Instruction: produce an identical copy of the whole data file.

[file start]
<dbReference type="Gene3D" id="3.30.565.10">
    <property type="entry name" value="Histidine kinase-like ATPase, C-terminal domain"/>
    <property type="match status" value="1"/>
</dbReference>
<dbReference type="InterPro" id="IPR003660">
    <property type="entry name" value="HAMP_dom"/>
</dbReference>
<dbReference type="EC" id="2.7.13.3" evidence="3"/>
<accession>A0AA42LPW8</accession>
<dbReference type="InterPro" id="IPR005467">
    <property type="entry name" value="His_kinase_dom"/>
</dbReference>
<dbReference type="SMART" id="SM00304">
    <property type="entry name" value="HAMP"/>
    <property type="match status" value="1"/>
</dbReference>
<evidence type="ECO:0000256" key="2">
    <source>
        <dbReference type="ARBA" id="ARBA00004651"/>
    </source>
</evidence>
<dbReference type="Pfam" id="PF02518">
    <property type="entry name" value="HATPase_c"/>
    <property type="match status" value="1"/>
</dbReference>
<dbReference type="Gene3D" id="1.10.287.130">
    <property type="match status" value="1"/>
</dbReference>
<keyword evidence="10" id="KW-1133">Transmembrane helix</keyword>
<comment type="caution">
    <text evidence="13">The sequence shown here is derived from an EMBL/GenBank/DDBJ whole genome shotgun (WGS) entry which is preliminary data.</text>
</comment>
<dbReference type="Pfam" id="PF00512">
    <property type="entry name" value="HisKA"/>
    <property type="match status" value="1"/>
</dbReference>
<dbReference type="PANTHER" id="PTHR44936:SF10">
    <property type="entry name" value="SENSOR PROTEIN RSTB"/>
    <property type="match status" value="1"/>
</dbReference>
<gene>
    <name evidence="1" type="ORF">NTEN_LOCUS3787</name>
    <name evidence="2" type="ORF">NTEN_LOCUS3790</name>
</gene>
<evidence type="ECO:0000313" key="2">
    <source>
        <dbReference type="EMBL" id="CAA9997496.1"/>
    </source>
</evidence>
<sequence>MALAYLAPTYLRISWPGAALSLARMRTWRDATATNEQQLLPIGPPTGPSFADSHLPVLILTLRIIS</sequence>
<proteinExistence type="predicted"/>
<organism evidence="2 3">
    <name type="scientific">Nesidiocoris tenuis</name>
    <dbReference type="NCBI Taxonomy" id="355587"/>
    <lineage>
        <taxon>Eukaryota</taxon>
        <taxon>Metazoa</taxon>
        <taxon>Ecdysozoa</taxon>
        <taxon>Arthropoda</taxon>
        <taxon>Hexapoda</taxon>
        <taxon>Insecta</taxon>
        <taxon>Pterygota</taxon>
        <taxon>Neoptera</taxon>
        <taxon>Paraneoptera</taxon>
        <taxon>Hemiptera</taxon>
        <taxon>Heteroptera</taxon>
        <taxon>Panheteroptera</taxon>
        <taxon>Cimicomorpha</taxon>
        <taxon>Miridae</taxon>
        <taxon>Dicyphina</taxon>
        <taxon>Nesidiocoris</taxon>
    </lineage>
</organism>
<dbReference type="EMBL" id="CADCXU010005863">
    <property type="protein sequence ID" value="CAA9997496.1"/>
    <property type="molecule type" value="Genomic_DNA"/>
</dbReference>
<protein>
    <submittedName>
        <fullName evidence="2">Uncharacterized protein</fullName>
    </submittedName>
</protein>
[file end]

<dbReference type="Gene3D" id="3.30.565.10">
    <property type="entry name" value="Histidine kinase-like ATPase, C-terminal domain"/>
    <property type="match status" value="1"/>
</dbReference>
<dbReference type="InterPro" id="IPR003660">
    <property type="entry name" value="HAMP_dom"/>
</dbReference>
<dbReference type="EC" id="2.7.13.3" evidence="3"/>
<accession>A0AA42LPW8</accession>
<dbReference type="InterPro" id="IPR005467">
    <property type="entry name" value="His_kinase_dom"/>
</dbReference>
<dbReference type="SMART" id="SM00304">
    <property type="entry name" value="HAMP"/>
    <property type="match status" value="1"/>
</dbReference>
<evidence type="ECO:0000256" key="2">
    <source>
        <dbReference type="ARBA" id="ARBA00004651"/>
    </source>
</evidence>
<dbReference type="Pfam" id="PF02518">
    <property type="entry name" value="HATPase_c"/>
    <property type="match status" value="1"/>
</dbReference>
<dbReference type="Gene3D" id="1.10.287.130">
    <property type="match status" value="1"/>
</dbReference>
<keyword evidence="10" id="KW-1133">Transmembrane helix</keyword>
<comment type="caution">
    <text evidence="13">The sequence shown here is derived from an EMBL/GenBank/DDBJ whole genome shotgun (WGS) entry which is preliminary data.</text>
</comment>
<dbReference type="Pfam" id="PF00512">
    <property type="entry name" value="HisKA"/>
    <property type="match status" value="1"/>
</dbReference>
<dbReference type="PANTHER" id="PTHR44936:SF10">
    <property type="entry name" value="SENSOR PROTEIN RSTB"/>
    <property type="match status" value="1"/>
</dbReference>
<gene>
    <name evidence="1" type="ORF">NTEN_LOCUS3787</name>
    <name evidence="2" type="ORF">NTEN_LOCUS3790</name>
</gene>
<evidence type="ECO:0000313" key="2">
    <source>
        <dbReference type="EMBL" id="CAA9997496.1"/>
    </source>
</evidence>
<sequence>MALAYLAPTYLRISWPGAALSLARMRTWRDATATNEQQLLPIGPPTGPSFADSHLPVLILTLRIIS</sequence>
<proteinExistence type="predicted"/>
<organism evidence="2 3">
    <name type="scientific">Nesidiocoris tenuis</name>
    <dbReference type="NCBI Taxonomy" id="355587"/>
    <lineage>
        <taxon>Eukaryota</taxon>
        <taxon>Metazoa</taxon>
        <taxon>Ecdysozoa</taxon>
        <taxon>Arthropoda</taxon>
        <taxon>Hexapoda</taxon>
        <taxon>Insecta</taxon>
        <taxon>Pterygota</taxon>
        <taxon>Neoptera</taxon>
        <taxon>Paraneoptera</taxon>
        <taxon>Hemiptera</taxon>
        <taxon>Heteroptera</taxon>
        <taxon>Panheteroptera</taxon>
        <taxon>Cimicomorpha</taxon>
        <taxon>Miridae</taxon>
        <taxon>Dicyphina</taxon>
        <taxon>Nesidiocoris</taxon>
    </lineage>
</organism>
<dbReference type="EMBL" id="CADCXU010005863">
    <property type="protein sequence ID" value="CAA9997496.1"/>
    <property type="molecule type" value="Genomic_DNA"/>
</dbReference>
<protein>
    <submittedName>
        <fullName evidence="2">Uncharacterized protein</fullName>
    </submittedName>
</protein>